Brian Wacker: Words from a (soon to be) J-School grad

Came across Brian’s weblog and noticed this post about j-school and what learning matters:
“What I?m getting for my tuition is, ideally, the same I would have been getting 30 years ago. I?m not here to learn how to use WordPress as much I am here to learn how to write. I?m not here to learn how to use InDesign as much as I am here to learn what makes a good magazine page layout. While the medium may change, the basic elements of educating an intelligent, insightful, talented journalist stay the same. Great research skills. Great writing skills. A dedication to honesty and truth. These are the guiding forces of what made a good journalist 30 years ago, what makes one today and what will make one 30 years from now.

… In fact, I think it is the very change in media ? from radio to television to internet and beyond ? that keeps young people interested in journalism. As the number of media outlets expands, so too will the amount of people willing and capable of being good journalists.”

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  1. Randy says:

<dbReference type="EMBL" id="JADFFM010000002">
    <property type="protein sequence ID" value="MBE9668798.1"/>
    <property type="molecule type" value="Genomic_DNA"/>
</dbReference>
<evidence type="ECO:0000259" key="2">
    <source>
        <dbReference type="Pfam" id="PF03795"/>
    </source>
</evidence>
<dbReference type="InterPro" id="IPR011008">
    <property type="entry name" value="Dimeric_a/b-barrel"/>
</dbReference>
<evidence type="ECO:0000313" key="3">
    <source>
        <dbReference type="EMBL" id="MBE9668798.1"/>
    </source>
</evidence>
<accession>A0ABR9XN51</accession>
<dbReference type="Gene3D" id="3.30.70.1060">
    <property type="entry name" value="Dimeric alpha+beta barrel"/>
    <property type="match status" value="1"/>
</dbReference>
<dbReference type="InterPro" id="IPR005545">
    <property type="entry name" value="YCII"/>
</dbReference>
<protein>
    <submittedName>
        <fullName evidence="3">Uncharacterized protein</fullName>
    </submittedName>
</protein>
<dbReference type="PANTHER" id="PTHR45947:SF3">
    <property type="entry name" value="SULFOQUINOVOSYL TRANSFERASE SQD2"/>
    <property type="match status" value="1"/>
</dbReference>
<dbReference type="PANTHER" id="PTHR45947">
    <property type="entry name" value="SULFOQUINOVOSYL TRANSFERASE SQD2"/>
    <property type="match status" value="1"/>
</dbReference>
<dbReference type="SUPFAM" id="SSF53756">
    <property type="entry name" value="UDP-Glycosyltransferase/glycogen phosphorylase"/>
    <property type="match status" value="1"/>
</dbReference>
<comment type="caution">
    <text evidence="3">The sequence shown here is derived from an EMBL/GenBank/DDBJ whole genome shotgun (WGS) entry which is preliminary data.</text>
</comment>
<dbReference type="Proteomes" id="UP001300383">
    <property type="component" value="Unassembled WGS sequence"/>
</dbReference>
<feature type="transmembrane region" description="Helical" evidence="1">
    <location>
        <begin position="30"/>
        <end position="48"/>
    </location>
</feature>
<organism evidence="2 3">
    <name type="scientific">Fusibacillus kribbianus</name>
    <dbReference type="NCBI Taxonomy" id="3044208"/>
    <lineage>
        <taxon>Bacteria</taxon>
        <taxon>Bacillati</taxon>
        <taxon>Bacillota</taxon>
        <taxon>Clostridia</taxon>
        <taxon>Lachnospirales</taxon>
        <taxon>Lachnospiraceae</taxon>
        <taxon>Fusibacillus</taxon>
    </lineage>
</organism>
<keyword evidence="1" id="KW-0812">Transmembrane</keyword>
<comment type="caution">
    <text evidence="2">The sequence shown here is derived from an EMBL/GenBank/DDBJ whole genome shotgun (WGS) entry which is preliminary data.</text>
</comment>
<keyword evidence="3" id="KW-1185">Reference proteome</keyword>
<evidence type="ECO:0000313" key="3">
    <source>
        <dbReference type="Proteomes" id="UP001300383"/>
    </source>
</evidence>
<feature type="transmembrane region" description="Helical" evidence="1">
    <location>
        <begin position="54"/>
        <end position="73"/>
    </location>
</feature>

Anyone else note the glaring omission of what is at the heart of the problem with journalism today – and much more so than 30 years ago? Not ONE word about OBJECTIVITY as a journalistic value. Many purveyors of the worst journalistic sins of our times were and are great researchers and great writers, and doubtless see themselves as honest transmitters of truth. Biases and prejudices run deep. Many have to be UN-learned – and the cultivation of onjectivity as well as the recognition of bias are critical elements of the training of a journalist. I recall any number of occasions when great journalists of my acquaintance like Endre Marton, George Gedda, Richard Valeriani, and Peter Lisagor expressed political opinions that surprised the hell out of me. One was tempted to exclaim, “But I never saw anything in your copy/column/stories that suggested that’s what you think of so-and-so” – but only ONCE. The surprise WAS the education – I learned that the true professional does not let his personal opinion or bias show, and that the greats are scrupulous about it. Nowadays, I’m mostly surprised only when bias DOESN’T show.

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